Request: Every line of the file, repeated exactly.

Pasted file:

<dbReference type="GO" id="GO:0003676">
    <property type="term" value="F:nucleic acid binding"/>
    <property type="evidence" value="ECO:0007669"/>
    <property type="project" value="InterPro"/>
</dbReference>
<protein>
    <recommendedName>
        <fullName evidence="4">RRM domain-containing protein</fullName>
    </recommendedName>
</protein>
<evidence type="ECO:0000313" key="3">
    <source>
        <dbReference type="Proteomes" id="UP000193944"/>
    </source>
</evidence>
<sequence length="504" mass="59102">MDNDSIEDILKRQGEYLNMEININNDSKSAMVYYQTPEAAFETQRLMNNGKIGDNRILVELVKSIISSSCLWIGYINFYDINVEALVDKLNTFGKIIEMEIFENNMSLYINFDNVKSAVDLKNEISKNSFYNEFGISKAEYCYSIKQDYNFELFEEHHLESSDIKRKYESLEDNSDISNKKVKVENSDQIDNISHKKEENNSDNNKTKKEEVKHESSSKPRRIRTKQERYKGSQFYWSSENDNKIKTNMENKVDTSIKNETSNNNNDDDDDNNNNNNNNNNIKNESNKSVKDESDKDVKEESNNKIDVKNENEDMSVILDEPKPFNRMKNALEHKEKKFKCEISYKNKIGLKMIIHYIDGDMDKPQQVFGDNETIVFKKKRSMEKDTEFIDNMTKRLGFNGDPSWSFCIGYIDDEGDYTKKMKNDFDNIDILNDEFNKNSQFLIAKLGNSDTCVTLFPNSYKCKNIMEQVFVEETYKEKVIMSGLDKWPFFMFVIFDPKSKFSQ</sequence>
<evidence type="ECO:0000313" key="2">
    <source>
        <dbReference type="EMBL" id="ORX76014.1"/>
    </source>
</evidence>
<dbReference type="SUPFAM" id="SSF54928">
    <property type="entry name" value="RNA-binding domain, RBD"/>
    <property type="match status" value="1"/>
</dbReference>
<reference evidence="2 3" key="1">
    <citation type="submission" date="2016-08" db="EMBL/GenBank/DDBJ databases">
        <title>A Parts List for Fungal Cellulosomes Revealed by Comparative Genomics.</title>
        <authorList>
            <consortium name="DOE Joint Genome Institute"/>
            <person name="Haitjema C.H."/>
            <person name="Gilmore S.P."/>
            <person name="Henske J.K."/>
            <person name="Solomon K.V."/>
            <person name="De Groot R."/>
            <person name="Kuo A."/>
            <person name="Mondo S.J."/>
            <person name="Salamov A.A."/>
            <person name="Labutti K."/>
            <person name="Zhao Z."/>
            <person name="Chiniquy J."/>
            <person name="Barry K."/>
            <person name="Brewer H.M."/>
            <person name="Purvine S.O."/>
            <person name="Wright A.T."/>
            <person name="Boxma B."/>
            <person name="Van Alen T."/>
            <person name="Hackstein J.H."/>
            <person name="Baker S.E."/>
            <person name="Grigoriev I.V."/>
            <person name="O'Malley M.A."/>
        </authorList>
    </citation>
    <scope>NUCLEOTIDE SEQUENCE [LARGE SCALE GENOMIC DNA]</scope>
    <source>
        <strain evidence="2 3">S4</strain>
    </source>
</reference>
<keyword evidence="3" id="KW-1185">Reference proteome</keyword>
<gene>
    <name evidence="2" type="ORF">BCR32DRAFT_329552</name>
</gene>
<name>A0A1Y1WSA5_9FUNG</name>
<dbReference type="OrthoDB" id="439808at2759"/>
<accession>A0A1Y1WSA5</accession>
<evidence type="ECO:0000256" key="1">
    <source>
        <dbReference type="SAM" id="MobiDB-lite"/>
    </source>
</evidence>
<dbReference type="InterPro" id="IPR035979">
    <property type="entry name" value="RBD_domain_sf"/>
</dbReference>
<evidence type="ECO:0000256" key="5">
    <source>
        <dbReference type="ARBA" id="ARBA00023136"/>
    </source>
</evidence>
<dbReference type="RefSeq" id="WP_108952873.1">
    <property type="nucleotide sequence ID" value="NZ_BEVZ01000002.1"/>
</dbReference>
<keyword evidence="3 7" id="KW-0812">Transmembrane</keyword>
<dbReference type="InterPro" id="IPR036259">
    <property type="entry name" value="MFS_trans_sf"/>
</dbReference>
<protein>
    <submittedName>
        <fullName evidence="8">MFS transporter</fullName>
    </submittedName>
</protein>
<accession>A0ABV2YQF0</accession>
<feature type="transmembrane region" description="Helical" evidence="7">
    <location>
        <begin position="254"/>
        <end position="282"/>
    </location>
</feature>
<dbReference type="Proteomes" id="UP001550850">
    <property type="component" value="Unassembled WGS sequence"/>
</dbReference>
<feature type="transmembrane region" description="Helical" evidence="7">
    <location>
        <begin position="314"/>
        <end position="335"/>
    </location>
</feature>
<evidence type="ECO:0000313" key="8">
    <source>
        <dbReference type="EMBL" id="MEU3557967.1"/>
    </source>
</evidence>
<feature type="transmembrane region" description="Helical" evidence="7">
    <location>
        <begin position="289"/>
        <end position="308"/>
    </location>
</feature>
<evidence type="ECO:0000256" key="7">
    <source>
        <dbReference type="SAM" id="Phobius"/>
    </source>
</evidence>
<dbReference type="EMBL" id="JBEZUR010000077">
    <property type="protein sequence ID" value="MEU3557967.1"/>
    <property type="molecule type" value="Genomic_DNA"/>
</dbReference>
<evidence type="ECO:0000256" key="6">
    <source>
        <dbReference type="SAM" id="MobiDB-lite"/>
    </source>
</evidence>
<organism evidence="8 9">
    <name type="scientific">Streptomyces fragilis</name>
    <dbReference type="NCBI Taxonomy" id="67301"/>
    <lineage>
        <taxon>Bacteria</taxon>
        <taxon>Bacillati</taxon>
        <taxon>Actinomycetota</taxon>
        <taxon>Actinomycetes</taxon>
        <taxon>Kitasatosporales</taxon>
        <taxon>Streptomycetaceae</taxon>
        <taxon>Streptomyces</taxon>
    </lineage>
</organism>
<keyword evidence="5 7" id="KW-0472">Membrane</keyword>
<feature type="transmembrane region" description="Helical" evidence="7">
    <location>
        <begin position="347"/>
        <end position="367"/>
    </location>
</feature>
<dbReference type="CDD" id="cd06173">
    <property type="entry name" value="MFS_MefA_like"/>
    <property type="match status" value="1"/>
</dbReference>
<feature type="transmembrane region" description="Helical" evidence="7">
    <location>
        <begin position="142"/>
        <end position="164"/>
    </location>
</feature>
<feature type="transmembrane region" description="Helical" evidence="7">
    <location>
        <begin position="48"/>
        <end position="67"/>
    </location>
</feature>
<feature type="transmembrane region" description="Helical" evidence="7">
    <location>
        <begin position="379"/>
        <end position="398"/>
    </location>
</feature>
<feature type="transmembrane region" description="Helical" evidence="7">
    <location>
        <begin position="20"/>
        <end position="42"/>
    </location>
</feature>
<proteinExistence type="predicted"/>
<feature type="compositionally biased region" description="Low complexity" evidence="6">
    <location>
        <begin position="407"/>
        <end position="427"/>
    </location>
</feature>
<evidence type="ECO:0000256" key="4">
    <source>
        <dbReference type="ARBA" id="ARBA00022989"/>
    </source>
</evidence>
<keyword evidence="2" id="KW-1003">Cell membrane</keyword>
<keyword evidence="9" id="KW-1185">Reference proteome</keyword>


<dbReference type="GO" id="GO:0003676">
    <property type="term" value="F:nucleic acid binding"/>
    <property type="evidence" value="ECO:0007669"/>
    <property type="project" value="InterPro"/>
</dbReference>
<protein>
    <recommendedName>
        <fullName evidence="4">RRM domain-containing protein</fullName>
    </recommendedName>
</protein>
<evidence type="ECO:0000313" key="3">
    <source>
        <dbReference type="Proteomes" id="UP000193944"/>
    </source>
</evidence>
<sequence length="504" mass="59102">MDNDSIEDILKRQGEYLNMEININNDSKSAMVYYQTPEAAFETQRLMNNGKIGDNRILVELVKSIISSSCLWIGYINFYDINVEALVDKLNTFGKIIEMEIFENNMSLYINFDNVKSAVDLKNEISKNSFYNEFGISKAEYCYSIKQDYNFELFEEHHLESSDIKRKYESLEDNSDISNKKVKVENSDQIDNISHKKEENNSDNNKTKKEEVKHESSSKPRRIRTKQERYKGSQFYWSSENDNKIKTNMENKVDTSIKNETSNNNNDDDDDNNNNNNNNNNIKNESNKSVKDESDKDVKEESNNKIDVKNENEDMSVILDEPKPFNRMKNALEHKEKKFKCEISYKNKIGLKMIIHYIDGDMDKPQQVFGDNETIVFKKKRSMEKDTEFIDNMTKRLGFNGDPSWSFCIGYIDDEGDYTKKMKNDFDNIDILNDEFNKNSQFLIAKLGNSDTCVTLFPNSYKCKNIMEQVFVEETYKEKVIMSGLDKWPFFMFVIFDPKSKFSQ</sequence>
<evidence type="ECO:0000313" key="2">
    <source>
        <dbReference type="EMBL" id="ORX76014.1"/>
    </source>
</evidence>
<dbReference type="SUPFAM" id="SSF54928">
    <property type="entry name" value="RNA-binding domain, RBD"/>
    <property type="match status" value="1"/>
</dbReference>
<reference evidence="2 3" key="1">
    <citation type="submission" date="2016-08" db="EMBL/GenBank/DDBJ databases">
        <title>A Parts List for Fungal Cellulosomes Revealed by Comparative Genomics.</title>
        <authorList>
            <consortium name="DOE Joint Genome Institute"/>
            <person name="Haitjema C.H."/>
            <person name="Gilmore S.P."/>
            <person name="Henske J.K."/>
            <person name="Solomon K.V."/>
            <person name="De Groot R."/>
            <person name="Kuo A."/>
            <person name="Mondo S.J."/>
            <person name="Salamov A.A."/>
            <person name="Labutti K."/>
            <person name="Zhao Z."/>
            <person name="Chiniquy J."/>
            <person name="Barry K."/>
            <person name="Brewer H.M."/>
            <person name="Purvine S.O."/>
            <person name="Wright A.T."/>
            <person name="Boxma B."/>
            <person name="Van Alen T."/>
            <person name="Hackstein J.H."/>
            <person name="Baker S.E."/>
            <person name="Grigoriev I.V."/>
            <person name="O'Malley M.A."/>
        </authorList>
    </citation>
    <scope>NUCLEOTIDE SEQUENCE [LARGE SCALE GENOMIC DNA]</scope>
    <source>
        <strain evidence="2 3">S4</strain>
    </source>
</reference>
<keyword evidence="3" id="KW-1185">Reference proteome</keyword>
<gene>
    <name evidence="2" type="ORF">BCR32DRAFT_329552</name>
</gene>
<name>A0A1Y1WSA5_9FUNG</name>
<dbReference type="OrthoDB" id="439808at2759"/>
<accession>A0A1Y1WSA5</accession>
<evidence type="ECO:0000256" key="1">
    <source>
        <dbReference type="SAM" id="MobiDB-lite"/>
    </source>
</evidence>
<dbReference type="InterPro" id="IPR035979">
    <property type="entry name" value="RBD_domain_sf"/>
</dbReference>
<evidence type="ECO:0000256" key="5">
    <source>
        <dbReference type="ARBA" id="ARBA00023136"/>
    </source>
</evidence>
<dbReference type="RefSeq" id="WP_108952873.1">
    <property type="nucleotide sequence ID" value="NZ_BEVZ01000002.1"/>
</dbReference>
<keyword evidence="3 7" id="KW-0812">Transmembrane</keyword>
<dbReference type="InterPro" id="IPR036259">
    <property type="entry name" value="MFS_trans_sf"/>
</dbReference>
<protein>
    <submittedName>
        <fullName evidence="8">MFS transporter</fullName>
    </submittedName>
</protein>
<accession>A0ABV2YQF0</accession>
<feature type="transmembrane region" description="Helical" evidence="7">
    <location>
        <begin position="254"/>
        <end position="282"/>
    </location>
</feature>
<dbReference type="Proteomes" id="UP001550850">
    <property type="component" value="Unassembled WGS sequence"/>
</dbReference>
<feature type="transmembrane region" description="Helical" evidence="7">
    <location>
        <begin position="314"/>
        <end position="335"/>
    </location>
</feature>
<evidence type="ECO:0000313" key="8">
    <source>
        <dbReference type="EMBL" id="MEU3557967.1"/>
    </source>
</evidence>
<feature type="transmembrane region" description="Helical" evidence="7">
    <location>
        <begin position="289"/>
        <end position="308"/>
    </location>
</feature>
<evidence type="ECO:0000256" key="7">
    <source>
        <dbReference type="SAM" id="Phobius"/>
    </source>
</evidence>
<dbReference type="EMBL" id="JBEZUR010000077">
    <property type="protein sequence ID" value="MEU3557967.1"/>
    <property type="molecule type" value="Genomic_DNA"/>
</dbReference>
<evidence type="ECO:0000256" key="6">
    <source>
        <dbReference type="SAM" id="MobiDB-lite"/>
    </source>
</evidence>
<organism evidence="8 9">
    <name type="scientific">Streptomyces fragilis</name>
    <dbReference type="NCBI Taxonomy" id="67301"/>
    <lineage>
        <taxon>Bacteria</taxon>
        <taxon>Bacillati</taxon>
        <taxon>Actinomycetota</taxon>
        <taxon>Actinomycetes</taxon>
        <taxon>Kitasatosporales</taxon>
        <taxon>Streptomycetaceae</taxon>
        <taxon>Streptomyces</taxon>
    </lineage>
</organism>
<keyword evidence="5 7" id="KW-0472">Membrane</keyword>
<feature type="transmembrane region" description="Helical" evidence="7">
    <location>
        <begin position="347"/>
        <end position="367"/>
    </location>
</feature>
<dbReference type="CDD" id="cd06173">
    <property type="entry name" value="MFS_MefA_like"/>
    <property type="match status" value="1"/>
</dbReference>
<feature type="transmembrane region" description="Helical" evidence="7">
    <location>
        <begin position="142"/>
        <end position="164"/>
    </location>
</feature>
<feature type="transmembrane region" description="Helical" evidence="7">
    <location>
        <begin position="48"/>
        <end position="67"/>
    </location>
</feature>
<feature type="transmembrane region" description="Helical" evidence="7">
    <location>
        <begin position="379"/>
        <end position="398"/>
    </location>
</feature>
<feature type="transmembrane region" description="Helical" evidence="7">
    <location>
        <begin position="20"/>
        <end position="42"/>
    </location>
</feature>
<proteinExistence type="predicted"/>
<feature type="compositionally biased region" description="Low complexity" evidence="6">
    <location>
        <begin position="407"/>
        <end position="427"/>
    </location>
</feature>
<evidence type="ECO:0000256" key="4">
    <source>
        <dbReference type="ARBA" id="ARBA00022989"/>
    </source>
</evidence>
<keyword evidence="2" id="KW-1003">Cell membrane</keyword>
<keyword evidence="9" id="KW-1185">Reference proteome</keyword>